• Comunism-Will it come Back?
    247 replies, posted
[QUOTE=The Kakistocrat;34254222]Japan is socialist? Does no one know the difference between communism, socialism, and mixed markets?[/QUOTE] yes, you expected the idiots here (WHO MISPELLED COMMUNISM IN THE TITLE) to know the difference? lol. only country that has a perhaps slight chance is russia, where communists are the second largest party. However, a lot of the UR voter block is just anti-communist in general so I wouldn't count on it.
In the third world and lots of former warsaw pact states it's more of a question of when. In the west marxism is going to have to trump centre left liberalism and social democracy first, once again. All it takes is heightening class struggle and financial attacks on the working class.
[QUOTE=Conscript;34258864]In the third world and lots of former warsaw pact states it's more of a question of when. In the west marxism is going to have to trump centre left liberalism and social democracy first, once again. All it takes is heightening class struggle and financial attacks on the working class.[/QUOTE] I wouldn't say they would go full communist, in fact most of the former warsaw pact (and current CIS) is strongly [b]averse[/b] to communism. Socialist reforms might happen with [b]redistribution of wealth[/b], however [b]I don't see redistribution of capital and land[/b] happening any time soon.
[QUOTE=trotskygrad;34259398]I wouldn't say they would go full communist, in fact most of the former warsaw pact (and current CIS) is strongly [b]averse[/b] to communism. Socialist reforms might happen with [b]redistribution of wealth[/b], however [b]I don't see redistribution of capital and land[/b] happening any time soon.[/QUOTE] The governments perhaps, but they end up digging their own grave anyway. The former eastern bloc and yugoslavia has a prevalent communist nostalgia problem that leaves people desiring thing that cannot either be reformed into existence or be funded by the state. Most former bloc countries have yet to surpass their old selves economically, which may never happen without the old socialist trade bloc and generous soviet subsidies. Eastern europe is a sick man that's already, only 20 years after the collapse, disgruntled with liberal capitalism. It just doesn't work there, and we will see it either take a right wing national capitalist direction or a communist one. Both will probably be benefiting from the reminiscing of the old days and telling the west to piss off.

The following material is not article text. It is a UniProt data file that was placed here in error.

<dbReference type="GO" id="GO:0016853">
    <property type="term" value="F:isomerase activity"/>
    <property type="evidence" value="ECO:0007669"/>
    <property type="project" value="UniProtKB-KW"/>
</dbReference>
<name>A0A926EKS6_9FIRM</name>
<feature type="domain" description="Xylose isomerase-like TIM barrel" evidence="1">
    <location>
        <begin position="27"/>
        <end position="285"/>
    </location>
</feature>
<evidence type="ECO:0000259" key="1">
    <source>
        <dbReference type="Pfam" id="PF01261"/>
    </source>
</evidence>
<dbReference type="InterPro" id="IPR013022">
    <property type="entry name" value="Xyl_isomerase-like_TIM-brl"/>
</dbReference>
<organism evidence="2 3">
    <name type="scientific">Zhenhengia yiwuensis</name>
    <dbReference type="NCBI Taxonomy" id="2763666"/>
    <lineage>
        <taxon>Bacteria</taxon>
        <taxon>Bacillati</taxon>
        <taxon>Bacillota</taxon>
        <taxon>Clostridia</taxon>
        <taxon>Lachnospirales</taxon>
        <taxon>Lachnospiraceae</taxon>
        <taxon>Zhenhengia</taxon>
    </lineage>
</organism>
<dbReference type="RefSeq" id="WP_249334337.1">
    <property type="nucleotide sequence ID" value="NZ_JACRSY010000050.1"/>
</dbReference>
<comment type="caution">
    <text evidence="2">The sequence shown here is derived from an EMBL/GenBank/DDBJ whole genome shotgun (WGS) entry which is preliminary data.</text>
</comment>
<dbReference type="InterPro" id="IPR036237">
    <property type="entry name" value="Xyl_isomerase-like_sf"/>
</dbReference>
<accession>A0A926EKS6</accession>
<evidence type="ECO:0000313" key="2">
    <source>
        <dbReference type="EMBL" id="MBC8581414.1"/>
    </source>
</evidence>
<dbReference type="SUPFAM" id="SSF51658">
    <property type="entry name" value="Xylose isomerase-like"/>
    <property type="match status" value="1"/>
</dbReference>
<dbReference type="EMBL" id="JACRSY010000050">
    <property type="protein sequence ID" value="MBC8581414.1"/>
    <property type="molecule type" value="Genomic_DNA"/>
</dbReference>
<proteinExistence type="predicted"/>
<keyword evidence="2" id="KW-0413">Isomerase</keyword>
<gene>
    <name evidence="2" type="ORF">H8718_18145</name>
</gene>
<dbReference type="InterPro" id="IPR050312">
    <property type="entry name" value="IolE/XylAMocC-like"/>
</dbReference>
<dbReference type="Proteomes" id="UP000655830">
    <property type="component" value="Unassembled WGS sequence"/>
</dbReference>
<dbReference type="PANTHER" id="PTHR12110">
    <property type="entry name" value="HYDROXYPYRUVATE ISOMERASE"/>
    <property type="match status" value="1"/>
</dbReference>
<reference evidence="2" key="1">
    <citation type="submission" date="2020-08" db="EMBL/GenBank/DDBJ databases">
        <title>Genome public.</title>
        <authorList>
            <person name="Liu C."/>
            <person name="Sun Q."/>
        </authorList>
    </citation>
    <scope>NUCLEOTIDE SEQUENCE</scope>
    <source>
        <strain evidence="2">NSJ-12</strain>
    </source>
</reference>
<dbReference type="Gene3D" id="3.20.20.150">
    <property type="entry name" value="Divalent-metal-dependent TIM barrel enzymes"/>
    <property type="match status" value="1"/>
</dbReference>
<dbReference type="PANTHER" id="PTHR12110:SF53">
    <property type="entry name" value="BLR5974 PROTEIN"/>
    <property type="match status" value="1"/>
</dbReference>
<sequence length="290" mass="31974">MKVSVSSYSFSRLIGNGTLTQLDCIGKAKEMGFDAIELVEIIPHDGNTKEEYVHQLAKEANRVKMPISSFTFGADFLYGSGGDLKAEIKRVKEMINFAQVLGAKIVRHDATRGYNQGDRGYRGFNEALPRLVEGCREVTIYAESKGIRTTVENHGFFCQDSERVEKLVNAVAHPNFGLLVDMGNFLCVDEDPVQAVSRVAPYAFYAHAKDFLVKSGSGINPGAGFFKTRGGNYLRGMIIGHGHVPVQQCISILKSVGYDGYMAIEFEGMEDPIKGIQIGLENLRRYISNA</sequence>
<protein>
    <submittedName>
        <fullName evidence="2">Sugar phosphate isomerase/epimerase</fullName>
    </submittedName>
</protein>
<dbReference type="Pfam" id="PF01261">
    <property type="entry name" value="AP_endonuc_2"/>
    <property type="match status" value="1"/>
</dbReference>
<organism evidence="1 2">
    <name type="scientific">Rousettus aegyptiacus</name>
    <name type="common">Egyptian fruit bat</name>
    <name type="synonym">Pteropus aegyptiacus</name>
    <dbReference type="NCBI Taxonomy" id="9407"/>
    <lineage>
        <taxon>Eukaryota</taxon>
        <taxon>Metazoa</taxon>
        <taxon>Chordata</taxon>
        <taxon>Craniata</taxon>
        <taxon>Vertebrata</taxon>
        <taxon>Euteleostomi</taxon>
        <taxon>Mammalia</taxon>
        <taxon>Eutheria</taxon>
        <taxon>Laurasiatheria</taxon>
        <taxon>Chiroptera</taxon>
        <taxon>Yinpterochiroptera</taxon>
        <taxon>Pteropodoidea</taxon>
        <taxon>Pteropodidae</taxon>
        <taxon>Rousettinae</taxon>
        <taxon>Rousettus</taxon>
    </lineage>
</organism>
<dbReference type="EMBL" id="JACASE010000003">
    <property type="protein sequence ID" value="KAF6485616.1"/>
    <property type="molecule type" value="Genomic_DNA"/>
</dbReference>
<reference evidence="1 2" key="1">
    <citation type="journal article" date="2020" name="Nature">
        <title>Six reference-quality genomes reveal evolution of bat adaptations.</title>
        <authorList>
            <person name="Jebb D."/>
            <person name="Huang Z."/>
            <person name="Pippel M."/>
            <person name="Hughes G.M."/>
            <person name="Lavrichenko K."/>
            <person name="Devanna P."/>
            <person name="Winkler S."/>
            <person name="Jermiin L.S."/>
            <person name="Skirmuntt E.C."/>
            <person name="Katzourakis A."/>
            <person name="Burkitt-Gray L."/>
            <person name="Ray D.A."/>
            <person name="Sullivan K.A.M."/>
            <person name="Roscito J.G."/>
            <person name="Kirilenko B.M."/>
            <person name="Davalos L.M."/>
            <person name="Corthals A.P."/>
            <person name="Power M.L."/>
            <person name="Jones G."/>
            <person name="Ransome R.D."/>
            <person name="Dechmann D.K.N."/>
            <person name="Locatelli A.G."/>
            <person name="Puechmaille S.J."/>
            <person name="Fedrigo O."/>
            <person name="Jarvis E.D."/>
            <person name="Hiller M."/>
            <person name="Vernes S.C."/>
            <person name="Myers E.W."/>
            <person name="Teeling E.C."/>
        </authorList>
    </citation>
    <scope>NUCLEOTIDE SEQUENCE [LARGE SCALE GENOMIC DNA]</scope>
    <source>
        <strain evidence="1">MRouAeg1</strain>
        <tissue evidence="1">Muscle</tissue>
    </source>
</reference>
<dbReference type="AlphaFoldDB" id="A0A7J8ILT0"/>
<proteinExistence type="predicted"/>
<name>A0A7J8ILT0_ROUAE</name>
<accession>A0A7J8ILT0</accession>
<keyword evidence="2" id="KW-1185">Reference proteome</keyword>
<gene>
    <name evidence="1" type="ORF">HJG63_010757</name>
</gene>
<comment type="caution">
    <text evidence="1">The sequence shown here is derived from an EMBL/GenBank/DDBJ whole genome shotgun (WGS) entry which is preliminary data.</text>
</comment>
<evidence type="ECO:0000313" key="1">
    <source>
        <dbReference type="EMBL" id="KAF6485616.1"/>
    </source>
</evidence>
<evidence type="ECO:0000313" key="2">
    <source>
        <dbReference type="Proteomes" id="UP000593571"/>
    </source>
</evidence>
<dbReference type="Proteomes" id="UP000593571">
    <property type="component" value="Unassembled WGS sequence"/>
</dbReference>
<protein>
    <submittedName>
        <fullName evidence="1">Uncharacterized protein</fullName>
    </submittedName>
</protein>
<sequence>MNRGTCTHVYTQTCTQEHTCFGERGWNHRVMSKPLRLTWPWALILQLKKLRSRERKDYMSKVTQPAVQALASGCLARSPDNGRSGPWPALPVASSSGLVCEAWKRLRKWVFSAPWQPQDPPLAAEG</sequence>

[QUOTE=NeonpieDFTBA;34246081]Communism would work better in a small community. In countries it fails because it is not employed properly.[/QUOTE] It actually works best in small communes where everyone knows each other. It begins to flail and fail in anything larger most of the time. Though in the foreseeable future, the only candidate for militant communism (under a new name of course) is the US, depending on how much wider the economic divide becomes. Most former Warsaw pact states are staunchly opposed to the idea of a resurgence of it and usually anyone below pension age is going to fight it tooth and nail.
[QUOTE=Conscript;34259612]The governments perhaps, but they end up digging their own grave anyway. The former eastern bloc and yugoslavia has a prevalent communist nostalgia problem that leaves people desiring thing that cannot either be reformed into existence or be funded by the state. Most former bloc countries have yet to surpass their old selves economically, which may never happen without the old socialist trade bloc and generous soviet subsidies. Eastern europe is a sick man that's already, only 20 years after the collapse, disgruntled with liberal capitalism. It just doesn't work there, and we will see it either take a right wing national capitalist direction or a communist one. Both will probably be benefiting from the reminiscing of the old days and telling the west to piss off.[/QUOTE] not really, if they're so anti-western why are so many seeing EU membership? "soviet subsidies" might have enhanced their economy in the past when the soviet union was still intact, but I doubt Russia will be subsidizing anyone.